In 1996 he campaigned for president as the Liberal Alliance's candidate under a strong anti-Sandinista platform. It is reported that unidentified individuals attempted to shoot Alemán, killing one of his bodyguards in the process. He defeated Daniel Ortega, the Sandinista leader, by 48% of the vote to Ortega's 40%. Many claimed widespread election fraud and Ortega refused to concede.

Alemán was successful in promoting economic recovery with reduced inflation and growth of GDP. Foreign investment grew during his administration, which helped to improve Nicaragua's infrastructure. Under his slogan of "Obras, no palabras! (Actions, not words)", Alemán directed a comprehensive reconstruction of the roadway system throughout Nicaragua. During the 1980s, roads throughout the country had deteriorated to the point that many were little more than sparsely paved dirt trails. Alemán also created a program to build schools throughout Nicaragua in some of the poorest regions.

He has participated in international conferences and some awards given to him include the Orden Nacional al Mérito of the Colombina Government and the Orden de Isabel la Católica of the Spanish government.

His first wife, Maria Dolores Cardenal Vargas died of cancer in 1989. Alemán has two sons and two daughters by his first wife. On 23 October 1999, nine years after the death of his first wife, he married Maria Fernanda Flores Lanzas, with whom he has two daughters and a son.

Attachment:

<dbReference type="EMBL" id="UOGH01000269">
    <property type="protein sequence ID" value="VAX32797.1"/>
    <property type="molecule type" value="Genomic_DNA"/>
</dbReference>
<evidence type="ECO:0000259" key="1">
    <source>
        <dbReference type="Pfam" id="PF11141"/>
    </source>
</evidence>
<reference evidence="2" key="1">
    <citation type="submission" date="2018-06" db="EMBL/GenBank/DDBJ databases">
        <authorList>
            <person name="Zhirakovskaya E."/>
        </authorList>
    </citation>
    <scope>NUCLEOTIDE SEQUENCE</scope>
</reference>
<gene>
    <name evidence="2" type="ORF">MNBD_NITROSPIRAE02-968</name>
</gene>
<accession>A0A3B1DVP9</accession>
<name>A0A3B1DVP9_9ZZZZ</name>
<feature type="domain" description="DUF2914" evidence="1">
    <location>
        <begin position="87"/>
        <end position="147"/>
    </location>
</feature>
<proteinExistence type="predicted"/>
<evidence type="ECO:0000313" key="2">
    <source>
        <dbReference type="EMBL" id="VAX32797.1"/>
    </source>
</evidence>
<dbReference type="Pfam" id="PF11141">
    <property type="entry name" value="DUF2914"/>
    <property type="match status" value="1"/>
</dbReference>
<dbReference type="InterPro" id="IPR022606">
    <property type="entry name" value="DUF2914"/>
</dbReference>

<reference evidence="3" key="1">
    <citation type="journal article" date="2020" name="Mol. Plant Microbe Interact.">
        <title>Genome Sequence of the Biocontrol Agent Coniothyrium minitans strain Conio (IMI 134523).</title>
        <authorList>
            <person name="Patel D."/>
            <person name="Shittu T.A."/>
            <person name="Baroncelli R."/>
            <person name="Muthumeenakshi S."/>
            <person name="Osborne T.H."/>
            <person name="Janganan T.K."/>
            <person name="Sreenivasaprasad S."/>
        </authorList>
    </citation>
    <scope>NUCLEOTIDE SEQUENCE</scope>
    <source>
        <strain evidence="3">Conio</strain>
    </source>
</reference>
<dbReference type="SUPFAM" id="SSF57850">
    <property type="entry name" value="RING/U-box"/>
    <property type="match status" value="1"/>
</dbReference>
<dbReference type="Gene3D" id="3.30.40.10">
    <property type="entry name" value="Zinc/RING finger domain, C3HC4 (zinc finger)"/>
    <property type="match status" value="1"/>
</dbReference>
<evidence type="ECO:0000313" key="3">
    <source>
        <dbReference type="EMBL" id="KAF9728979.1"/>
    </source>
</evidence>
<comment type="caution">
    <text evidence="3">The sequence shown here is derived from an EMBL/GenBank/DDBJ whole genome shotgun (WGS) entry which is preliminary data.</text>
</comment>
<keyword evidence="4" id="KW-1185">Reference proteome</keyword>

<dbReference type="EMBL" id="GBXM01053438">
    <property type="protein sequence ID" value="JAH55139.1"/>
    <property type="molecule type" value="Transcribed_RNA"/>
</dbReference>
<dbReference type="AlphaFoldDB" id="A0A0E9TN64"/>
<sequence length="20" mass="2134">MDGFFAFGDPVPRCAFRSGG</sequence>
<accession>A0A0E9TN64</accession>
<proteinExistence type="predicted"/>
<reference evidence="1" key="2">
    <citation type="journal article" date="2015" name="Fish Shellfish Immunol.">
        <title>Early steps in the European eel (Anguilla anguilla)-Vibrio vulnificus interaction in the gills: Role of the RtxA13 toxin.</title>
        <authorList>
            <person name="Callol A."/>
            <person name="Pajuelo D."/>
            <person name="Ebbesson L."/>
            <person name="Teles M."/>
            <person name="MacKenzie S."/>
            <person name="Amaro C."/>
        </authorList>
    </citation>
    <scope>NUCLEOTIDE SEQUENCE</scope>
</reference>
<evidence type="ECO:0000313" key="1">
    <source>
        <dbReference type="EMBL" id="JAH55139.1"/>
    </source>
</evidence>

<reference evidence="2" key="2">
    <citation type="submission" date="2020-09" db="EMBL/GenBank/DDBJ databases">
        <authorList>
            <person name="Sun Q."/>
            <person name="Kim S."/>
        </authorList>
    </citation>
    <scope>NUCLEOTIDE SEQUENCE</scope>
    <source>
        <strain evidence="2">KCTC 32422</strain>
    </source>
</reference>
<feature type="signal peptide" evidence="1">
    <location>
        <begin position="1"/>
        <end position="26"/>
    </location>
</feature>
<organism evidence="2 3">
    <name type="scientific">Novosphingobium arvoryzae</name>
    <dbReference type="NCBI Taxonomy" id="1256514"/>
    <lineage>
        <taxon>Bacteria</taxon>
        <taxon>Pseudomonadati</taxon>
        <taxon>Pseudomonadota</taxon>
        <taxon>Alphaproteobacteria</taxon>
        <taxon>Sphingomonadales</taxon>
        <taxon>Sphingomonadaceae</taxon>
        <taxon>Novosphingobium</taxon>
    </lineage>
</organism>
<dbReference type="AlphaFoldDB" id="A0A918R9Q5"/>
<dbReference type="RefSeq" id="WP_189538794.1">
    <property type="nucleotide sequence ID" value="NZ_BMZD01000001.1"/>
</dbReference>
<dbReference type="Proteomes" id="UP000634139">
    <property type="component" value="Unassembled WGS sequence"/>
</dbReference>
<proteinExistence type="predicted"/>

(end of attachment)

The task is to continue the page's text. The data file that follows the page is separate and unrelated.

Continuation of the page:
Corruption charges and conviction

Alemán was constitutionally barred from running for another term, and was succeeded by his vice president, Enrique Bolaños. Allegations emerged that Alemán was concealing massive corruption in his administration. At the end of his presidency, public information about alleged corruption committed under his government became available.

Bolaños accused Alemán of widespread corruption and was integral in exposing this alleged corruption throughout the Alemán administration. The scheme was reported to have involved several members of Arnoldo Alemán's closest family, including a brother and sister. Ex–ministers and close friends were also charged, some of whom fled the country. However, one of the central figures in the corruption complot, the former Chief of Department of Taxes Byron Jeréz, was imprisoned on the basis of another charge of corruption. All in all, fourteen persons were charged." Several foreign governments froze Alemán's bank accounts in their countries and threatened to confiscate the funds. In such cases, his defense has been to claim that the funds were not stolen, but that they came from his coffee plantations.